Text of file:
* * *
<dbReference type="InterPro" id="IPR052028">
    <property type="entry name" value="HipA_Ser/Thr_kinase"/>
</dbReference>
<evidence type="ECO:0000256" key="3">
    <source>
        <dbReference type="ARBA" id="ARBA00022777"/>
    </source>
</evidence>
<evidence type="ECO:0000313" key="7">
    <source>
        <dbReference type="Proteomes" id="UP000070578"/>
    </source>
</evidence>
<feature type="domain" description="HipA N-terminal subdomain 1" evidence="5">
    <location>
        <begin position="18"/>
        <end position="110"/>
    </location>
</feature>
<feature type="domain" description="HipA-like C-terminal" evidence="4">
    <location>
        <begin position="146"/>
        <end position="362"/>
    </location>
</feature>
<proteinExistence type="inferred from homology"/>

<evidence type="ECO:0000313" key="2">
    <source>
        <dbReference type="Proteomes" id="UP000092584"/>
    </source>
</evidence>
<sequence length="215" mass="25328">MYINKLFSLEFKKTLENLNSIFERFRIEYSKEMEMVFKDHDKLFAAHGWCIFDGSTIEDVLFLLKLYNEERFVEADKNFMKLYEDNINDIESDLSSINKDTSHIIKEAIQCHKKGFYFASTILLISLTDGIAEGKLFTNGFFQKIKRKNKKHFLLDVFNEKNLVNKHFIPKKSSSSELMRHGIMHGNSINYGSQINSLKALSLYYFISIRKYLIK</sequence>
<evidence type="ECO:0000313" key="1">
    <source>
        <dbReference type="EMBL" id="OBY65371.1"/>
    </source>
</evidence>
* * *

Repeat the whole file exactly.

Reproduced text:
<dbReference type="InterPro" id="IPR052028">
    <property type="entry name" value="HipA_Ser/Thr_kinase"/>
</dbReference>
<evidence type="ECO:0000256" key="3">
    <source>
        <dbReference type="ARBA" id="ARBA00022777"/>
    </source>
</evidence>
<evidence type="ECO:0000313" key="7">
    <source>
        <dbReference type="Proteomes" id="UP000070578"/>
    </source>
</evidence>
<feature type="domain" description="HipA N-terminal subdomain 1" evidence="5">
    <location>
        <begin position="18"/>
        <end position="110"/>
    </location>
</feature>
<feature type="domain" description="HipA-like C-terminal" evidence="4">
    <location>
        <begin position="146"/>
        <end position="362"/>
    </location>
</feature>
<proteinExistence type="inferred from homology"/>

<evidence type="ECO:0000313" key="2">
    <source>
        <dbReference type="Proteomes" id="UP000092584"/>
    </source>
</evidence>
<sequence length="215" mass="25328">MYINKLFSLEFKKTLENLNSIFERFRIEYSKEMEMVFKDHDKLFAAHGWCIFDGSTIEDVLFLLKLYNEERFVEADKNFMKLYEDNINDIESDLSSINKDTSHIIKEAIQCHKKGFYFASTILLISLTDGIAEGKLFTNGFFQKIKRKNKKHFLLDVFNEKNLVNKHFIPKKSSSSELMRHGIMHGNSINYGSQINSLKALSLYYFISIRKYLIK</sequence>
<evidence type="ECO:0000313" key="1">
    <source>
        <dbReference type="EMBL" id="OBY65371.1"/>
    </source>
</evidence>